Building an Economy that Works for Everyone

Empowering Women, Building Our Economy – Keynote Address by Marilyn Watkins

2nd Annual Women’s Equality Day Celebration
Sponsored by Eastside Democratic Women, August 25, 2013

It’s great to be here today to celebrate the real progress we have made towards women’s equality. But I suspect many of us are also here today because we recognize how far we still have to go.

When I was girl growing up in 1960s, the expectation for at least white middle class women was that they would have a career as moms, housewives, and volunteers. I grew up in a family with five kids, and can remember my father saying one night at dinner, “If we can’t afford to send all of you to college, then the boys will will be the ones to go since they’ll have to support their families” – even though when he was a child, his family depended largely on his mother’s earnings.

Now by the time we actually got to high school and college in the 1970s, my father and mother both strongly encouraged and supported their daughters’ education, and are very proud of our professional achievements.

My father’s attitude change was part of a general shift, a shift that was pushed by the women’s movement for both legal and social change. Now women make up about half of the U.S. workforce and over half of new college graduates. Professional schools are no longer closed to women, and Title IX has opened sports to girls and women.

But we’re still a long ways from equality. We are going to have to push for another level of policy change beyond anti-discrimination in order to take the next big step closer to the time when little girls and little boys grow up with truly equal opportunity.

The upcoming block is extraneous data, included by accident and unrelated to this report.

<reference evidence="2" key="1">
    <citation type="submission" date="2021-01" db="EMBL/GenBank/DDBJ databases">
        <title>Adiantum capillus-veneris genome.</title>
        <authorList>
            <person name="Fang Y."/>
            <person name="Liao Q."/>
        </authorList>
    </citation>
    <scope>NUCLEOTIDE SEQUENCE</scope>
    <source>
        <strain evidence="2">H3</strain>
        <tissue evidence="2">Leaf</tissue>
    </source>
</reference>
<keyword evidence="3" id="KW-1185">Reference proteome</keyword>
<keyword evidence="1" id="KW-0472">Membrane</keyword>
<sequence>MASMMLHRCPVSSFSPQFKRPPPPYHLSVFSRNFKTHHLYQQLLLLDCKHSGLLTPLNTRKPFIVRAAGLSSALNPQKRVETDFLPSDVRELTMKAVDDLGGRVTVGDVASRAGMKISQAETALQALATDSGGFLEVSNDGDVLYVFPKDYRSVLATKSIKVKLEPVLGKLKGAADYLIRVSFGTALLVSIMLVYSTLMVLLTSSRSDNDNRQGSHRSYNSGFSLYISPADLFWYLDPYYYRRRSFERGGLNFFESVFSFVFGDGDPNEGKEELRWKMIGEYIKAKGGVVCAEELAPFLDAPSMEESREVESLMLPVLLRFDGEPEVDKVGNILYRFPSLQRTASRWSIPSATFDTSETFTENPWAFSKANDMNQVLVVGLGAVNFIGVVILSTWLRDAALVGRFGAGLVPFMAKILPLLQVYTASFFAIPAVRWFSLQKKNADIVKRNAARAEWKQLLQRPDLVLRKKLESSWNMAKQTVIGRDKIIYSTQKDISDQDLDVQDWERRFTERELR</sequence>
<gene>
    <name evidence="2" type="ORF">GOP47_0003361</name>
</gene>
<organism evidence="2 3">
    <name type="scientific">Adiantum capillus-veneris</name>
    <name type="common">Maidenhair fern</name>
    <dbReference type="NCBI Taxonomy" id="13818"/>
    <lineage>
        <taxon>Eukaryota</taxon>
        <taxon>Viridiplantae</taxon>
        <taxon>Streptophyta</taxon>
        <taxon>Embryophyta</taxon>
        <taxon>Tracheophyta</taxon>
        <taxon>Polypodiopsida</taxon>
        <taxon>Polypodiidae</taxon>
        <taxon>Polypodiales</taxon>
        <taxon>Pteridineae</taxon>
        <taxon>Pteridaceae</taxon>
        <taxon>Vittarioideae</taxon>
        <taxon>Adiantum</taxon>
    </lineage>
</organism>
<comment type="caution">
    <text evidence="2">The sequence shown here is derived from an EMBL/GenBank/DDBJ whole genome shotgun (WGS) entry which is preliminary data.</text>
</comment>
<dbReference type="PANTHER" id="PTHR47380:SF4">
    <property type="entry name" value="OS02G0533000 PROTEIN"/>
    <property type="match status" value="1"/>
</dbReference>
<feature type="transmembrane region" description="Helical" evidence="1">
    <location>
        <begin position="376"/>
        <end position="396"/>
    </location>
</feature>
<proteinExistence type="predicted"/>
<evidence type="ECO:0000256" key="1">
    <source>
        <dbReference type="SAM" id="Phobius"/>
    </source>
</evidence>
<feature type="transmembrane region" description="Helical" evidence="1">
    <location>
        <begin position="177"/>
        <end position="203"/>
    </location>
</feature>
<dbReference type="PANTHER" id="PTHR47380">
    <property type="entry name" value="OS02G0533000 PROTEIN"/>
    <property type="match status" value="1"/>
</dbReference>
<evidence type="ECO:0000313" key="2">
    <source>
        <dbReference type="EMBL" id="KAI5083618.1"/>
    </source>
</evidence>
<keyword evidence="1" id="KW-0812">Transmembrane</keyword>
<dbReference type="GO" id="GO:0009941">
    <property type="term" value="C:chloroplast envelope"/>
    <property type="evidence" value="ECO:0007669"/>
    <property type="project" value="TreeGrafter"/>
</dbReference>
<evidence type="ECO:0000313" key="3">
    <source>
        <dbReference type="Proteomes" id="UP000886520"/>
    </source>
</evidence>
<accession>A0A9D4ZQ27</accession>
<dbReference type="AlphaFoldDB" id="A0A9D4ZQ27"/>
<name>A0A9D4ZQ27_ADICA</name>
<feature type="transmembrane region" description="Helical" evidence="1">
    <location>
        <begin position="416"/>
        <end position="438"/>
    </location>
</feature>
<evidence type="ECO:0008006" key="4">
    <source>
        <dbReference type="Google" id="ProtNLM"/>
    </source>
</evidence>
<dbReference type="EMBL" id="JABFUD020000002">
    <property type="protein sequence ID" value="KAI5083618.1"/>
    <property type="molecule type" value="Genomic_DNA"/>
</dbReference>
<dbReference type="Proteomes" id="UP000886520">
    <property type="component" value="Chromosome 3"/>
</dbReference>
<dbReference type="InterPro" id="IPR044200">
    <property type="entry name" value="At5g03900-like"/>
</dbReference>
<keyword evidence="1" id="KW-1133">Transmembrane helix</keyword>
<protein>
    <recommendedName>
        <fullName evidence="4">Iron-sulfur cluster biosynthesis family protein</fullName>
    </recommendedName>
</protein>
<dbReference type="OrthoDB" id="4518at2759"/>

Let’s look at some statistics:

  • The Wage Gap – Women who work full time, year-round earn 77 cents for every $1.00 earned by men. In the Seattle-Bellevue metropolitan area, we have the worst wage gap in the nation, with women earning just  73 cents to a man’s $1.00.
  • Job segregation –  Eighty percent of computer and math-related jobs in the Seattle metro area are held by men, with median annual earnings of $91,000 for men, and $75,00 for women. On the other hand, 80% of personal care service jobs are held by women, with median earnings of $16,000 for women and $22,000 men.
  • The Glass Ceiling – Men hold 60% of management occupations in the greater Seattle area. And while the typical man in management makes $90,000, the typical woman only makes $60,000.
  • Poverty – We have shockingly high rates of single mothers in poverty. In Washington,  51% of single moms with children under the age of 5 have incomes below the federal poverty level.

The impacts of women’s lower wages are far reaching. Kids in poverty have poorer health and struggle in school.  When women earn less, they have less income in retirement, too. And when women have more income, local businesses have more customers, which means they can hire more people – we get an upwardly spiraling economy that’s good for everybody.

So what’s it going to take?

At a recent forum on gender pay equality, every panelist touted math and science education for girls and teaching women how to negotiate better as the route to overcoming the wage gap. Now I’m all for STEM education and encouraging individuals to think big, pursue their dreams, and ask for what they are worth. But when problems are this big and this pervasive, they are not result of millions of individual failings.

Not everybody can be a software engineer or brain surgeon. We’ll still need childcare teachers, baristas, home care workers, restaurant servers, and store clerks no matter how well educated our population is.

Advances for women – like winning the right to vote, and hold a credit card in their own name, and keep a job after marriage, and participate in school sports – happened only with an organized movement that pushed for changes in law as well as in attitudes.